16. 16. EAL schematic: Cross-license and grant-back
    17. 17. EAL schematic: Notification
    18. 18. EAL schematic: Notifier improvements 4. Royalties flow to university and licensee
    19. 19. Universities Objections to the EAL Known and suspected objections • Lost revenue • Lack of leverage/lost deals if individual universities adopt EAL alone; big disincentives to ‘first movers’ • Anti-trust concerns if universities move toward EAL in concert • EAL-specific concerns: – Lack of discretion over licensed suppliers – Lack of discretion over companies – Limited discretion re: license terms • Usual concerns about generic production as general matter: – Parallel importation – Quality and legal liability concerns – Fear of price/cost transparency – Loss of revenue will force cut-backs in R&D because R&D costs will not be recouped Pharma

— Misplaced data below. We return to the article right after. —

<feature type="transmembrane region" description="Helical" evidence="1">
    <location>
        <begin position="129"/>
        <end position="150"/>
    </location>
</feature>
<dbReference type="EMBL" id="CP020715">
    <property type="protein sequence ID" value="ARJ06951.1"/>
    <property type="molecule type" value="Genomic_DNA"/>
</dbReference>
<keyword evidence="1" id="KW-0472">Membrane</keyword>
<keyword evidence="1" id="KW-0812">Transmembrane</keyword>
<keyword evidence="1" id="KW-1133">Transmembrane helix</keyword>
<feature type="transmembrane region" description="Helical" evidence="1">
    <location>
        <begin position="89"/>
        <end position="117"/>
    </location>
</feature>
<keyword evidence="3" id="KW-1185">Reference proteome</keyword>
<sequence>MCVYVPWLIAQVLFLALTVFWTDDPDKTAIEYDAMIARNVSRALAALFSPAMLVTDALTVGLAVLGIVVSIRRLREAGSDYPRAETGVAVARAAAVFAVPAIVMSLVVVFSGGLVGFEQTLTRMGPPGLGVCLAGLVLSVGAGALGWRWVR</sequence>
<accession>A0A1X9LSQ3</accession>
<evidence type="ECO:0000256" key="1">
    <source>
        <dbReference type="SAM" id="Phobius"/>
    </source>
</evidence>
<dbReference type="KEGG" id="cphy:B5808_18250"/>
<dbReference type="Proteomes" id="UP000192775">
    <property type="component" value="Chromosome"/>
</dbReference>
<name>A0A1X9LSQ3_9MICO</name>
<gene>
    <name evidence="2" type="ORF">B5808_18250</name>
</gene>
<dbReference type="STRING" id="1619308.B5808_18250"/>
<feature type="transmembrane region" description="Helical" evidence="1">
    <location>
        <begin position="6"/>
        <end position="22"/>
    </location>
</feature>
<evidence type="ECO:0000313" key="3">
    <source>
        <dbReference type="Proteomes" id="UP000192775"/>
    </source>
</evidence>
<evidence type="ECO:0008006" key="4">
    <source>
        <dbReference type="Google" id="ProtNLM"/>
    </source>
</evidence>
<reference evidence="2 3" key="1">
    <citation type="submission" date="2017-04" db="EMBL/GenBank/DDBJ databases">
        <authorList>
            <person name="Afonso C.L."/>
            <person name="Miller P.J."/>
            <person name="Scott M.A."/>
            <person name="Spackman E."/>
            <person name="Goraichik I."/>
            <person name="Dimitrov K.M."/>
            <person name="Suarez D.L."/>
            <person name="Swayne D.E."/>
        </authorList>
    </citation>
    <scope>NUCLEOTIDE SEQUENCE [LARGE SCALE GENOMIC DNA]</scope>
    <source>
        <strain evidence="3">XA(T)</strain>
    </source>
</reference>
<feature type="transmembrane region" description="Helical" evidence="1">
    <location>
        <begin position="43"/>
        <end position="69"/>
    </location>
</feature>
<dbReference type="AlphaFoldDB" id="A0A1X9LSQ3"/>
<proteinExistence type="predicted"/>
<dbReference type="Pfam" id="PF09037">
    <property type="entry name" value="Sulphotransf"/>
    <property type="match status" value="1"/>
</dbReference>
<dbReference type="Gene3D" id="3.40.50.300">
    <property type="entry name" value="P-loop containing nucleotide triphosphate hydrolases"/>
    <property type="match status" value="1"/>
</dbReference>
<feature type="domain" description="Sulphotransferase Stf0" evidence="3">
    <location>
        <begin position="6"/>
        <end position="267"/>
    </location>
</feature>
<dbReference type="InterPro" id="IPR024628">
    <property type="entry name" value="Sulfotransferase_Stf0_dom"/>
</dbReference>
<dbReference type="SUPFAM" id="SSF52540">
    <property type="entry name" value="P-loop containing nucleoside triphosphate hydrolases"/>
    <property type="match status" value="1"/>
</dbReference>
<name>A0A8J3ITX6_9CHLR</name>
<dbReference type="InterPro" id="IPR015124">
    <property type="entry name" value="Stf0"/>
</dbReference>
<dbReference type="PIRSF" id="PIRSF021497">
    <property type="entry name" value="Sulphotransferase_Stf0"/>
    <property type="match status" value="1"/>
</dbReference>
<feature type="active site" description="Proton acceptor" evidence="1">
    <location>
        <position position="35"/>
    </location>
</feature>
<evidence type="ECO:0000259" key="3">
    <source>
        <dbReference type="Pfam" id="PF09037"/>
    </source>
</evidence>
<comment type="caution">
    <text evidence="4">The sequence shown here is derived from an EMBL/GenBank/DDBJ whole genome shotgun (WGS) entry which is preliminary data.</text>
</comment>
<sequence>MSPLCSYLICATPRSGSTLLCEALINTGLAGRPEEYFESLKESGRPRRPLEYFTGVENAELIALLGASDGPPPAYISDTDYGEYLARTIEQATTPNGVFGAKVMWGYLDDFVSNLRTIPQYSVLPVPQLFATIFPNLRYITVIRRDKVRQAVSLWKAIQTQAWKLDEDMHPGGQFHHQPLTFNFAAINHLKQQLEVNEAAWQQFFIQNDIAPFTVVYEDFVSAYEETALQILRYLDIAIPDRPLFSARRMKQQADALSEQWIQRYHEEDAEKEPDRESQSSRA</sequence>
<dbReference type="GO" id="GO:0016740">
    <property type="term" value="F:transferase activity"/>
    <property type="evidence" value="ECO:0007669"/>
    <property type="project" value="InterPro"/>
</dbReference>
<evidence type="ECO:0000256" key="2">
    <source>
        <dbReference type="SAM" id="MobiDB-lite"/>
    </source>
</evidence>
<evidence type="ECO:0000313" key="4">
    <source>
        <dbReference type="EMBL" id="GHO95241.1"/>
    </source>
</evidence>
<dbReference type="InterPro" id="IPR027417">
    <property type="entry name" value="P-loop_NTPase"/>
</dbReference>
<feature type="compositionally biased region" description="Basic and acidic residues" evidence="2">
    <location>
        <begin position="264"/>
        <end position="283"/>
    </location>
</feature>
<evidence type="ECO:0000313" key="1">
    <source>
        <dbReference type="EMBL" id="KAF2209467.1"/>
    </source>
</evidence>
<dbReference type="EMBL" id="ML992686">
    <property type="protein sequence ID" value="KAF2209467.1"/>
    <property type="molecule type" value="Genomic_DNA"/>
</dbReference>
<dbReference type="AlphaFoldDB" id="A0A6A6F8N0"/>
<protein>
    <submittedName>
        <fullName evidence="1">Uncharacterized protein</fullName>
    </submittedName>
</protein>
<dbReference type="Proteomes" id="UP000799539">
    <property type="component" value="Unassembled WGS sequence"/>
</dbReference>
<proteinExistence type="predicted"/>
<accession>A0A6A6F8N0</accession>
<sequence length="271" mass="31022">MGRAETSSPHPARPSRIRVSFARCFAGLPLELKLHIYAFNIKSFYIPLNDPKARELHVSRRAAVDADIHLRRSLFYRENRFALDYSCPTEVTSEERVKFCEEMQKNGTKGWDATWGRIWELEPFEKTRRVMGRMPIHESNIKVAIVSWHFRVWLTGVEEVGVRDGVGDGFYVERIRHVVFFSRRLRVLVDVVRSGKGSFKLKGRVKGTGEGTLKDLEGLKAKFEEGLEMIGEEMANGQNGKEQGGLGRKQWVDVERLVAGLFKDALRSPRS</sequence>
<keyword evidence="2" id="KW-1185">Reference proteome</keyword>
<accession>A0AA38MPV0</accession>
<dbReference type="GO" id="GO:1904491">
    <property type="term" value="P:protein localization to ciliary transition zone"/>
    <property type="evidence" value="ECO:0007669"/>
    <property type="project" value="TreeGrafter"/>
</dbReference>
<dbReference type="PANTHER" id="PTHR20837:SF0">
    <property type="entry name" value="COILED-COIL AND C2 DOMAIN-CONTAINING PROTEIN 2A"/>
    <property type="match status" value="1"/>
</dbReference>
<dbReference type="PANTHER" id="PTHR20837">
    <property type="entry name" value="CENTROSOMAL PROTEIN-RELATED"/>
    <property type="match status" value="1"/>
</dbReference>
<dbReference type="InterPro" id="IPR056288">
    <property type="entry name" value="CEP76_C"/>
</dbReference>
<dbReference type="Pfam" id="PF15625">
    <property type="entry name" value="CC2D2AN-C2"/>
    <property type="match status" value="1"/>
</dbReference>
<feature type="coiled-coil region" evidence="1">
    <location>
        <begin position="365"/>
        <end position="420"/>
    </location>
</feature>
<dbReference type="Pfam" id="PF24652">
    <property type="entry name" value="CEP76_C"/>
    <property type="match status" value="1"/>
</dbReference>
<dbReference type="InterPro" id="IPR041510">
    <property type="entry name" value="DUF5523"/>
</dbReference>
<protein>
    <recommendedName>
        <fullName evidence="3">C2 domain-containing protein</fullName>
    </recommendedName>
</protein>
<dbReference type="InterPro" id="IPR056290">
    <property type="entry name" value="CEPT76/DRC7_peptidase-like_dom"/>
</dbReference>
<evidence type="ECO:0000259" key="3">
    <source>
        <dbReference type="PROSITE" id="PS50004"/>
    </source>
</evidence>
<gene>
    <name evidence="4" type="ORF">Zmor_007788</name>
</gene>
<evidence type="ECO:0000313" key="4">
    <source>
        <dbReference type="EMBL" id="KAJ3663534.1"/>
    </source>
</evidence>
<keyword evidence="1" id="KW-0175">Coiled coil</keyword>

20. 20. Changing strategic considerations for pharma • Parallel importation poses severe risk to sales in developed nations • Substantial risk of legal liability if generic producers/licensees sell poor-quality product that produces adverse clinical events • Fear of cost transparency • Revenue loss will compromise R&D • Public pressure to reduce prices via generics in LMIs can be withstood • Excess manufacturing capacity can be allocated to developing world demand • No benefit to be gained from licensing to generics Initial perspectives • Little empirical evidence of widespread parallel importation • Increasing confidence in quality standards among leading Indian generic manufacturers, coupled with expanded WHO and FDA quality assurance • Costs have become quite transparent, at least in HIV/AIDS sphere, with only modest increase in public pressure on pricing in developed nations • Disingenuous claim from beginning • High levels of public pressure on pricing in LMIs, and generic competition difficult to avert entirely • Little desire to invest in new manufacturing capacity to serve rapidly growing low-margin developing world demand • Potential strategic benefits to voluntary licensing: new sources of intermediates/API, and significant potential for grant-backs of process improvements Emerging perspectives